The mid-‘90s assassination of then Israeli Prime Minister Yitzhak Rabin is radically told from the point-of-view of the assassin in this urgent and incisive sociopolitical-thriller about the dangers of holding extremist worldviews.
Dir. Yaron Zilberman
2019 | Israel | Drama/History/Thriller | 123 mins | 1.37:1 | Hebrew
M18 (passed clean) for mature themes
Cast: Yehuda Nahari Halevi, Amitay Yaish Ben Ousilio, Anat Ravnitzki
Plot: Details the year leading to the assassination of Israel’s Prime Minister, Yitzhak Rabin from the point of view of the assassin.
Awards: Official Selection (Toronto)
International Sales: WestEnd Films
Subject Matter: Slightly Mature – Politics, History
Narrative Style: Slightly Complex
Audience Type: Slightly Arthouse
Viewed: Screener – Perspectives Film Festival 2020
Incitement comes with quite a fair bit of buzz as Israel’s official submission to the Oscars for Best International Feature, and winning Best Film from their country’s own Academy Awards.
As a big fan of history-based political-thrillers, I’ve been wanting to see Incitement. It doesn’t disappoint, though it isn’t exactly a truly great film in any respect. Still, as a cinematic history lesson, Incitement is valuable.
Although focused on an incident that happened more than two decades ago—the assassination of then Israeli Prime Minister Yitzhak Rabin—Incitement is terribly urgent as it reveals political, religious and racial fault lines that remain contentious in many parts of our world today.
Directed by Yaron Zilberman (A Late Quartet, 2012) in his third feature, Incitement is radically dramatised from the point-of-view of the assassin, Yigal Amir (who is still serving his life sentence), whose extremist worldview as an Orthodox Jew creates in him the psychological impetus to want to kill his own Prime Minister ‘for the greater good’.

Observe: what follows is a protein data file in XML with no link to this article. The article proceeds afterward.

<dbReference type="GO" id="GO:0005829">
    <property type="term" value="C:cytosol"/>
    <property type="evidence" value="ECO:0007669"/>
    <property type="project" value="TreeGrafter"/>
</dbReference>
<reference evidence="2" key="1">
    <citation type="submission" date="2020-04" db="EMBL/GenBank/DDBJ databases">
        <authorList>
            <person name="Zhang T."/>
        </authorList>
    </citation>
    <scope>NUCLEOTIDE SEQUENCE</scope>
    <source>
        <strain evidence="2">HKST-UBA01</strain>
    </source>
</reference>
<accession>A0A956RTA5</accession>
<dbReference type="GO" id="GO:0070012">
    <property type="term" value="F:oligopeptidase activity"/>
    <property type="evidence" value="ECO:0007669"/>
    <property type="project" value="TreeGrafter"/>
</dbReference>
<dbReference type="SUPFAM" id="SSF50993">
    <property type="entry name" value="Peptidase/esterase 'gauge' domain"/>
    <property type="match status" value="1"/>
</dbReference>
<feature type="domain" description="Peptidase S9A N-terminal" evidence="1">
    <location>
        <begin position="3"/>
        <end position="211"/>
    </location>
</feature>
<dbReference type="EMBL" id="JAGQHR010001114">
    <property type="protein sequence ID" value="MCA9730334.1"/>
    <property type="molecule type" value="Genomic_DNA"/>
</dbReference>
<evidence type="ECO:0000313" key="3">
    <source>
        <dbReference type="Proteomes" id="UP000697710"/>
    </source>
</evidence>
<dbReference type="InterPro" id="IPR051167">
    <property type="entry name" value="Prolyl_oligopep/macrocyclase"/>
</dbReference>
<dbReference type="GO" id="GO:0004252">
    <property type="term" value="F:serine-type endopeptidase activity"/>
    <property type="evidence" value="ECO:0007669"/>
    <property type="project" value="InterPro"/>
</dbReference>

“You people only act on desire like animals. The mind must always prevail.”
The film shows how his worldview had been influenced, through the constant media coverage of vengeful violence between Israelis and Palestinians, his interpretations of religious texts out of context, hate-filled speeches of political leaders, as well as rabbis who seem to condone his thinking.
Zilberman’s film is mostly riveting with shocking archival footage weaved in for impact. Even if you are clueless about the Middle East’s complicated history, Incitement does just enough to entice you to want to explore further.
And despite the ending being a foregone conclusion, Zilberman manages to squeeze out as much suspense as he possibly can with his material, especially in the final twenty minutes, which comes close to what Costa-Gavras might have achieved in his prime.